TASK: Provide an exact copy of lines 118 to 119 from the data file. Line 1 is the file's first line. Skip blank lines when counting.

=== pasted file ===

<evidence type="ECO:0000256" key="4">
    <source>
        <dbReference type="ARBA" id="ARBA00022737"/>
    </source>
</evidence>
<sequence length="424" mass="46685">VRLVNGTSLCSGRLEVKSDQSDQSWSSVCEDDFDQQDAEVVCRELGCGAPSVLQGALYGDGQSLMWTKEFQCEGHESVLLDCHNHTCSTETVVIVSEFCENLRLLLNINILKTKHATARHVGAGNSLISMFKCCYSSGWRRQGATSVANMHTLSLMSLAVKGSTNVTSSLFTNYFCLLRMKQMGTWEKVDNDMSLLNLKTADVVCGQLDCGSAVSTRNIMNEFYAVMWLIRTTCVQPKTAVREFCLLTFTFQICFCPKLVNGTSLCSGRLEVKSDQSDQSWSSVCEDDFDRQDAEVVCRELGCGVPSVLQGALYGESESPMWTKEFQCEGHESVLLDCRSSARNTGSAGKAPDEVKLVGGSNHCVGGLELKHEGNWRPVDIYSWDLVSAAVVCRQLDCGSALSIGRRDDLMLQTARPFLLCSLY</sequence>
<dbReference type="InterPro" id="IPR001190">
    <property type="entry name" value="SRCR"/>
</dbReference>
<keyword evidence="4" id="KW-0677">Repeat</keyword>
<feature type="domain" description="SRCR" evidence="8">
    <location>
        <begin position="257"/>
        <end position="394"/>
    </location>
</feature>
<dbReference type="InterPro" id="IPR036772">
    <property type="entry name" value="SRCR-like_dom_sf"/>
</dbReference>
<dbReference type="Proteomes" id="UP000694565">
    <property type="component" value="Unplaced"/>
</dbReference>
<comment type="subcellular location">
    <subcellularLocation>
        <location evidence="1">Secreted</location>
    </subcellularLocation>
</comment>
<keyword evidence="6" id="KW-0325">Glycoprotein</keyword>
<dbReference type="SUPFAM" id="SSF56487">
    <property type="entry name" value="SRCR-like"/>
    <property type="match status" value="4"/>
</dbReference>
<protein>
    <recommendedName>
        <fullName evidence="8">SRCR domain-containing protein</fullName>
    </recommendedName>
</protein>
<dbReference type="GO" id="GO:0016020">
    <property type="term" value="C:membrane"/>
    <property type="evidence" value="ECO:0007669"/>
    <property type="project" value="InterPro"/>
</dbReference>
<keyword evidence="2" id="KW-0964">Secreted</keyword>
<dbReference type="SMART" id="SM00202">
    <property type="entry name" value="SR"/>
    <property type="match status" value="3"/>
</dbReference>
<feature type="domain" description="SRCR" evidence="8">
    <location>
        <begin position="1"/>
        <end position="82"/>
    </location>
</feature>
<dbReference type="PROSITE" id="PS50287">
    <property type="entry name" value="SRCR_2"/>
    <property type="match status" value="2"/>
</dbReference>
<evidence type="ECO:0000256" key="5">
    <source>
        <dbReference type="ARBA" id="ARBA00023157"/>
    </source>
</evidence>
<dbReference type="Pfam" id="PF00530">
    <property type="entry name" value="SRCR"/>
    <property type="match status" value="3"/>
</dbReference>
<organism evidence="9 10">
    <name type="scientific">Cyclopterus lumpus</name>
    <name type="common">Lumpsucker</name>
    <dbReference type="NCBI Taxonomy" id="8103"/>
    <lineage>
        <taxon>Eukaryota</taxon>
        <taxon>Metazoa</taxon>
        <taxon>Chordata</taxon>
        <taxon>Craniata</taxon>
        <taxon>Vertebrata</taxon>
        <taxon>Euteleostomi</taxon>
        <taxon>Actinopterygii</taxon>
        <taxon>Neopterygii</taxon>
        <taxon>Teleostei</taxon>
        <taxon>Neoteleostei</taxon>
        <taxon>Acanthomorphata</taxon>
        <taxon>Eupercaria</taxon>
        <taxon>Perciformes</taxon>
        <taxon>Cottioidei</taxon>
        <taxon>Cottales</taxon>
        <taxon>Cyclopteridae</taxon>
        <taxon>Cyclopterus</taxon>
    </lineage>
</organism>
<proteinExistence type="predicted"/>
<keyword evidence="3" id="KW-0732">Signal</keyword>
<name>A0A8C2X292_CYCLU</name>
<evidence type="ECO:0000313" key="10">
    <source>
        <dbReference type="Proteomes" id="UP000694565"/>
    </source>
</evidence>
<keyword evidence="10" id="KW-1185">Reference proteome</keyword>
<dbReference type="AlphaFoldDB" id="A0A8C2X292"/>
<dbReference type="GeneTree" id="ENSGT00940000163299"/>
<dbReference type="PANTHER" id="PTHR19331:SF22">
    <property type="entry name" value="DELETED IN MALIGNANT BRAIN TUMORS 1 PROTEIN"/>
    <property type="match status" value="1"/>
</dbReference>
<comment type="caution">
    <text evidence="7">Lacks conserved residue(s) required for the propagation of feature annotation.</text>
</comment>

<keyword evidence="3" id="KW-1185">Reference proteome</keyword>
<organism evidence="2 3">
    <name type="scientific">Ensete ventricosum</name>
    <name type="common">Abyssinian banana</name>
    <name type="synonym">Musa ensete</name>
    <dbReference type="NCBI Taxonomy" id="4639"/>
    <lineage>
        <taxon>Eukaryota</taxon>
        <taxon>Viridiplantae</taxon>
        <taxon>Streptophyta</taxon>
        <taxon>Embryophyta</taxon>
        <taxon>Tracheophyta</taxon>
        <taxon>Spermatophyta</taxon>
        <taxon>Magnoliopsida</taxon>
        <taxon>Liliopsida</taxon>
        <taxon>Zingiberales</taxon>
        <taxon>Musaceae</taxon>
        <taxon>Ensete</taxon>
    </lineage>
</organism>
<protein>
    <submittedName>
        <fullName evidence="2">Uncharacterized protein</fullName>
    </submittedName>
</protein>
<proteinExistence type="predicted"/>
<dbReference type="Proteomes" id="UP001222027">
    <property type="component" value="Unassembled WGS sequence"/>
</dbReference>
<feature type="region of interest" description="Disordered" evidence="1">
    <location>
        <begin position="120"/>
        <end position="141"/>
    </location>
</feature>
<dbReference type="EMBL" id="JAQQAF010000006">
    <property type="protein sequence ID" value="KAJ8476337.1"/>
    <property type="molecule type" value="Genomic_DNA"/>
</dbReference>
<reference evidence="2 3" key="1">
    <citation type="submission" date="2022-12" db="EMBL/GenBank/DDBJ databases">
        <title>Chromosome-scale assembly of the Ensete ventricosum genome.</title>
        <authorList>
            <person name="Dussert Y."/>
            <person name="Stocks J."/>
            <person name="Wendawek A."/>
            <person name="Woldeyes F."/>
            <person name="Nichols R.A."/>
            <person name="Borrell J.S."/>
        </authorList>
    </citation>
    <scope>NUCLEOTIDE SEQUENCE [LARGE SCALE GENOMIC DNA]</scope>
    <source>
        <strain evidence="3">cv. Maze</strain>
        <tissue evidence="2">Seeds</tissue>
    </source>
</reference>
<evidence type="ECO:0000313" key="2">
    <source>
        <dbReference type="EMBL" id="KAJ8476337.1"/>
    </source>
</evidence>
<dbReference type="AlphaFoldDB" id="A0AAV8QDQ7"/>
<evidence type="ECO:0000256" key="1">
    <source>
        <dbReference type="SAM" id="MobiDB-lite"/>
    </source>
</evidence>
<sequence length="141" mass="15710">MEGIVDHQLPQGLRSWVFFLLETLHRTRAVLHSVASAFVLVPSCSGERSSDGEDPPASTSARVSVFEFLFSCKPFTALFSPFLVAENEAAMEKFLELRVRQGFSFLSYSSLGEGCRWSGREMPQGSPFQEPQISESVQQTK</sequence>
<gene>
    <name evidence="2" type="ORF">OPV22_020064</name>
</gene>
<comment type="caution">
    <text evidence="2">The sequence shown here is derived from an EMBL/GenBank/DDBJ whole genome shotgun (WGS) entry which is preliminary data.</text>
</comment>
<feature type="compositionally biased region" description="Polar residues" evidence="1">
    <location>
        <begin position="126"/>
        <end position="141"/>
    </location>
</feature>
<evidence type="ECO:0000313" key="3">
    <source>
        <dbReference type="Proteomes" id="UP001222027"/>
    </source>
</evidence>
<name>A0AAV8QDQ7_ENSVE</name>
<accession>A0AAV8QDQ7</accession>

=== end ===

        <taxon>Streptophyta</taxon>
        <taxon>Embryophyta</taxon>